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Advocacy Day. Source: The Twitter page of MADCA. The Massachusetts Association of Early Education and Care.

 

Yesterday, more than 250 early educators, advocates, and parents came to the Massachusetts State House to meet and to ask their legislators to support early education and care.

“This should be one of our top priorities,” House Speaker Robert DeLeo (D-Winthrop) said at the event.

“What you do is of critical importance,” Representative Alice Peisch (D-Wellesley) said. The state budget process, Peisch noted, is an enormous competition among worthy causes for a limited pool of resources. “It’s really important that you come in and advocate.”

Senate President Karen Spilka (D-Ashland) tweeted: “Amazing turnout of early educators and advocates this AM for Early Education Advocacy Day. Nothing is more important than building resiliency in our youngest children and our #earlyeducators are doing the work every day. Thank you!” A former social worker, Spilka stressed the importance of giving early educators the tools they need to address the effects of trauma in children’s and families’ lives. (more…)

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Photo: Alyssa Haywoode for Strategies for Children

 

Here at Strategies for Children, we want to say thank you to Tom Weber. He has announced that he will step down as commissioner of the Massachusetts Department of Early Education and Care (EEC) in June.

“We are grateful for Tom Weber’s commitment as Commissioner of Early Education and Care. During his six years as commissioner, he led EEC out of its historic fiscal low point, which was caused by the effects of the Great Recession,” Chris Martes, Strategies’ president and CEO, says in a statement.

“Since 2013, Massachusetts has made steady progress on early education, and thanks to Commissioner Weber’s leadership, the early education and care field is in a much stronger position, both fiscally and programmatically. We have seen increased public investments in the early education workforce, in program quality, and in preschool expansion during his tenure. He is a tireless advocate for young children and families, and we wish him all the best in his future endeavors.” (more…)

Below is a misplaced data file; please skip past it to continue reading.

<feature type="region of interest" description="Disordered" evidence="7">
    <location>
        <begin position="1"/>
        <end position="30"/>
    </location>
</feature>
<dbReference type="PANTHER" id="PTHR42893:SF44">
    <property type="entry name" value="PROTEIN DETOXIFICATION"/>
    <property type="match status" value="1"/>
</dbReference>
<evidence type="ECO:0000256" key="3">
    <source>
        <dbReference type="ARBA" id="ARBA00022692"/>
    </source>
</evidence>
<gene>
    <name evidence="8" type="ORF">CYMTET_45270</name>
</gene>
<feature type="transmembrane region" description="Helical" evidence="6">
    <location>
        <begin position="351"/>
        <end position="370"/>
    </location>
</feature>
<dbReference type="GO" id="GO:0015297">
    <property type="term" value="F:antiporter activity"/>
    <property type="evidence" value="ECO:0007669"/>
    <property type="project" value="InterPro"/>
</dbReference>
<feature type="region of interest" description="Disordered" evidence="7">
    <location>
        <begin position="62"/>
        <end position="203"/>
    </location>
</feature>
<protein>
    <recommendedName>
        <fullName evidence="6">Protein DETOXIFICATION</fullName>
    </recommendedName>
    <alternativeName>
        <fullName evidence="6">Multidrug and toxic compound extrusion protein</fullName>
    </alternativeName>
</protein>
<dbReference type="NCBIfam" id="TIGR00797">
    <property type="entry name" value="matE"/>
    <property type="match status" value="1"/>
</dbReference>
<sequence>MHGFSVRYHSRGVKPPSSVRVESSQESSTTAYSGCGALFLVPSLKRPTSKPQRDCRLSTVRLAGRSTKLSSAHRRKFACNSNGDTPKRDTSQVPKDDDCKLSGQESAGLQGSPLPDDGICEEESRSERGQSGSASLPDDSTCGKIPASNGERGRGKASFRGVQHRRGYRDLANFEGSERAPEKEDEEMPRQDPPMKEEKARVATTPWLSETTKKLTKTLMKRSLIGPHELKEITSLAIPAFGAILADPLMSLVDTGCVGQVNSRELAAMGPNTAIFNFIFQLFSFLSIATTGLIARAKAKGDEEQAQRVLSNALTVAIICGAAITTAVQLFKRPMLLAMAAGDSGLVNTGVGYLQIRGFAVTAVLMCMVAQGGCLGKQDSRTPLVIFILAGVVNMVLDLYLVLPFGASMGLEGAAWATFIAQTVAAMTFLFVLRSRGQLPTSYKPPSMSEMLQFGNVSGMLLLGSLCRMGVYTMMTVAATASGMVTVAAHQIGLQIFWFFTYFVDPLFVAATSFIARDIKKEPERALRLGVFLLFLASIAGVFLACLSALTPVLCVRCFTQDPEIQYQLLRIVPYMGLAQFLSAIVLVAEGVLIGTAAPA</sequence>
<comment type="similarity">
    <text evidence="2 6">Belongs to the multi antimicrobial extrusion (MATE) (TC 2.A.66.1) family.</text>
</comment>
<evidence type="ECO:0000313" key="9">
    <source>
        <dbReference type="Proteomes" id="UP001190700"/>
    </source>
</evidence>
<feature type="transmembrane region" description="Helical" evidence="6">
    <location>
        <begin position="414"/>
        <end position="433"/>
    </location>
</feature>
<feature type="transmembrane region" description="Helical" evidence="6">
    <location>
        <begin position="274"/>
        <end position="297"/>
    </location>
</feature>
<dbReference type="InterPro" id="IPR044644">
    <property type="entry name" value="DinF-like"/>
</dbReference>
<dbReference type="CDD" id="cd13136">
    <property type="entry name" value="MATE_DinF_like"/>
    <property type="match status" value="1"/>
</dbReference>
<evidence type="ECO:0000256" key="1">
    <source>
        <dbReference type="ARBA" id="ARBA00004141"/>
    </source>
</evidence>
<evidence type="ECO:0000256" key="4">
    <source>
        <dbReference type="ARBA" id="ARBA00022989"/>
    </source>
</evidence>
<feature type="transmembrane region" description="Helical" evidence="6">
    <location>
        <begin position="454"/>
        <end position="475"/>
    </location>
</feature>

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“There is no debate that the earlier children get access to education, the better they perform over the long run.”
– David Hopkinson, a Portland parent

“When you do early childhood education, you are helping set up a kid up for their career in education, so that they are going to be much more successful down the road. And that ends up saving money.”
– Portland Mayor Ethan Strimling

“Portland votes to expand Pre-K education,” News Center Maine, March 6, 2019

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“No Small Matter,” the documentary film about early education, has added more screenings in Massachusetts.

As we’ve blogged, the film is “designed to kick-start the public conversation about early care and education.”

The film’s website says, “Our future depends on our youngest. On how many words they hear in their first months of life. On how often they are held. On the kinds of experiences they have.”

“Yet even with business interests, scholars, and politicians on both sides of the aisle lining up to support the early childhood education cause, millions of American children are still not getting the care they need to succeed—or even to keep up.” (more…)